There was the gentleman in the Philippines who did die, but you’ve got to realize that a lot of these people who have viral infections will get secondary bacterial infections. And in fact, I see this all the time personally in my practice is people will come into the hospital with severe bacterial pneumonia. But if you check their history, they’ve had a viral infection prior to that. They’ve got better from the virus, moves in; it denudes the respiratory epithelium, and then the bacteria moves in as an opportunistic infection. So these people being readmitted to the hospital could be opportunistic infections of bacteria.
Well, you say, well, what about the fact that a lot of these people have decreased white blood cells? I mean, couldn’t this be the virus tearing up the CD4 cells, T-helper cells? Well, if you look back at that article that I was talking about with the viral pneumonia, you’ll see that part of the way they differentiate is that many times, regardless of the viral pneumonia, there’s going to be a lymphocyte count is low. In fact, that was one of the criteria that we used in figuring out whether or not the patient’s actually have higher risk of dying.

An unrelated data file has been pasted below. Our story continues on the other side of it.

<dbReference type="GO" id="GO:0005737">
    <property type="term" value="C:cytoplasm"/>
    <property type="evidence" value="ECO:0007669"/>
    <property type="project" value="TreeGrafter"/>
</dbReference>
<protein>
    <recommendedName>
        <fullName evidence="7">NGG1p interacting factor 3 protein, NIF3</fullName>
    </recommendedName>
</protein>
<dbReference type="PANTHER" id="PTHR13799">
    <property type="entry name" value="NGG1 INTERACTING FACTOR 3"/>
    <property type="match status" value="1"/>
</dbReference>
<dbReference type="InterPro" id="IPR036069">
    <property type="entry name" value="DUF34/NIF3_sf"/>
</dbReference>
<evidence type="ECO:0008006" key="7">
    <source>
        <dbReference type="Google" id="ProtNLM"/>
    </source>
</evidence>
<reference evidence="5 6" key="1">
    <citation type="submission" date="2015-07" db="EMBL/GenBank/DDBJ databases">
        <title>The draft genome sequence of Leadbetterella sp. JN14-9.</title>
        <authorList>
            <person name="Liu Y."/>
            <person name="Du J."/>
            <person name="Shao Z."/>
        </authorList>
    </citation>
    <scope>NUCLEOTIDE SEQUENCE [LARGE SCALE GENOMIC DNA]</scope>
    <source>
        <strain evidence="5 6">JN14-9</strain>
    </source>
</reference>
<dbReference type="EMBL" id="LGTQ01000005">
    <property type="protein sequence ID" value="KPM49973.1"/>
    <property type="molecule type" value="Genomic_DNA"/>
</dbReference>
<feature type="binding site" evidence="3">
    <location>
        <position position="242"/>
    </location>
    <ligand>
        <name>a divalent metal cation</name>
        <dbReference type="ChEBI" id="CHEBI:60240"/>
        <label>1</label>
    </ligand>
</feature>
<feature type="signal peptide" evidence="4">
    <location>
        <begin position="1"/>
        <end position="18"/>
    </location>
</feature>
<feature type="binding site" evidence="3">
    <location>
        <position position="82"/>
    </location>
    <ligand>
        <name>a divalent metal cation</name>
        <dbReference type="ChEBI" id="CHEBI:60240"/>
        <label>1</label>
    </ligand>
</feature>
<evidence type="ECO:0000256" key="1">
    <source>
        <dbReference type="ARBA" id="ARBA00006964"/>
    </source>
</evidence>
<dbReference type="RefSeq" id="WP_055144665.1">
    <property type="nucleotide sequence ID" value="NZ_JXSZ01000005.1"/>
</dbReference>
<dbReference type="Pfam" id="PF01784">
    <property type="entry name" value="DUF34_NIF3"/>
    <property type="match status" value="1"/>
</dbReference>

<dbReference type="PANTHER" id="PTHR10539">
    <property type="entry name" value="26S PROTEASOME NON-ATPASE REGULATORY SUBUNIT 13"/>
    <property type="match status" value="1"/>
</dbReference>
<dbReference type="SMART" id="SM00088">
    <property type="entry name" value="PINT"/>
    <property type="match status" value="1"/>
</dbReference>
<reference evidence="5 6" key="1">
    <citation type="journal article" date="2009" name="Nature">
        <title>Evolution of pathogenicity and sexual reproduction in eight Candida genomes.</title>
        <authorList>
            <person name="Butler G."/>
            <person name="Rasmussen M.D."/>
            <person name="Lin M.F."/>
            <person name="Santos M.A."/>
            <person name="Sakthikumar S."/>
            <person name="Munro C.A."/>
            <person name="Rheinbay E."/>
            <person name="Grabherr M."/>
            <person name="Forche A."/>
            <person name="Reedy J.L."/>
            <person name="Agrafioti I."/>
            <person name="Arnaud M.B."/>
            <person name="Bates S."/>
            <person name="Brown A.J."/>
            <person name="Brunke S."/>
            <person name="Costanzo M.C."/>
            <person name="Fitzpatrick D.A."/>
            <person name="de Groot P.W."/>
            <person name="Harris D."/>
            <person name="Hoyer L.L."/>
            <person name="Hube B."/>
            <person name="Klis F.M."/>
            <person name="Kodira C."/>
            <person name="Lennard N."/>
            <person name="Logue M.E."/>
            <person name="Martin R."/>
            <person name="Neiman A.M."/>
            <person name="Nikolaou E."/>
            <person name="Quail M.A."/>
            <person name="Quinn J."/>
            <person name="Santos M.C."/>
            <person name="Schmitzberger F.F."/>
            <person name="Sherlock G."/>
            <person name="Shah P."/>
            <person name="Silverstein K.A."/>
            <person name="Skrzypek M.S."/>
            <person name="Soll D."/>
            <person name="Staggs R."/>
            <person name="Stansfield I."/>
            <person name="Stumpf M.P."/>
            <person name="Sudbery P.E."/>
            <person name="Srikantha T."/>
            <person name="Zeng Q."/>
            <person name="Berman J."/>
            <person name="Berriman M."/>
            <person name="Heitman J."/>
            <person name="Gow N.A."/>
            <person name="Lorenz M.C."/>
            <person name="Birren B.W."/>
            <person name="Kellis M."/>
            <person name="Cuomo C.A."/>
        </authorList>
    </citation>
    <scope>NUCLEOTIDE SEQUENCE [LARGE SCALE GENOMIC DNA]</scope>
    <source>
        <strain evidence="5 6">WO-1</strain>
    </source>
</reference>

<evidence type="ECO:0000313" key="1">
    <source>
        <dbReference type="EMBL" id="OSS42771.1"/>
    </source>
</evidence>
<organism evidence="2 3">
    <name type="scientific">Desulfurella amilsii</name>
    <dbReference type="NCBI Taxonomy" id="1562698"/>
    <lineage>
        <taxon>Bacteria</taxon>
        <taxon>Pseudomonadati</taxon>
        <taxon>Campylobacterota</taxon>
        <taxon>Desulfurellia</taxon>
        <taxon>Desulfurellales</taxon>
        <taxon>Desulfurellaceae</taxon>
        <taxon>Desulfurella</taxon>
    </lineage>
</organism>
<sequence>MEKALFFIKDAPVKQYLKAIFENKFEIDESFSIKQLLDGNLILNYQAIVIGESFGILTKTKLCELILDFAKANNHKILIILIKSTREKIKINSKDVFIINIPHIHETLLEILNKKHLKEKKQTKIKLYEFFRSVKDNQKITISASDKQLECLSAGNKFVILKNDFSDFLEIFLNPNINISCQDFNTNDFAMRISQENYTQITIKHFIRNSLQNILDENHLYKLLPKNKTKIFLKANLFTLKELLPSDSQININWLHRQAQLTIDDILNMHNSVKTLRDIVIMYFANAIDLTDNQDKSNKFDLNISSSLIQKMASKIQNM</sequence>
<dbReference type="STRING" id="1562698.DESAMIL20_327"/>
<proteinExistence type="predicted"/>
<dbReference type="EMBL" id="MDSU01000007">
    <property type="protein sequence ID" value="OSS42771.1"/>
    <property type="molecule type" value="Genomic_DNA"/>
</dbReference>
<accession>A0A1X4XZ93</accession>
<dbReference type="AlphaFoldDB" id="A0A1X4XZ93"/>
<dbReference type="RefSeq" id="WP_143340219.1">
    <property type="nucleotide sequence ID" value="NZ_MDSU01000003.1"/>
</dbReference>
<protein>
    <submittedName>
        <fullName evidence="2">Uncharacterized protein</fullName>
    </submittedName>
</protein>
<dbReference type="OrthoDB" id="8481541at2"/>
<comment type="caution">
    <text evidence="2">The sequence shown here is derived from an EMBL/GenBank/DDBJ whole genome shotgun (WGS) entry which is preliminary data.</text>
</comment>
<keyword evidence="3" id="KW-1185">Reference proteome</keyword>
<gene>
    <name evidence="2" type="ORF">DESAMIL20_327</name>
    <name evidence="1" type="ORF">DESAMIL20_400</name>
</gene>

Remember that was the MuLBSTA score, and these people that are being discharged from the hospital as part of their criteria, at least in China, is that their viral loads are undetectable. They cannot detect the virus on PCR.
So the point of this is be careful. There’s a lot of theories out there that may be based on less than scientific data, and I guess I’ll take this opportunity to thank everyone for all of the nice comments. I’m glad that this is helpful. Thanks for joining us, and remember what we said about hand-washing. Pray for this to turn around and we will see you next time.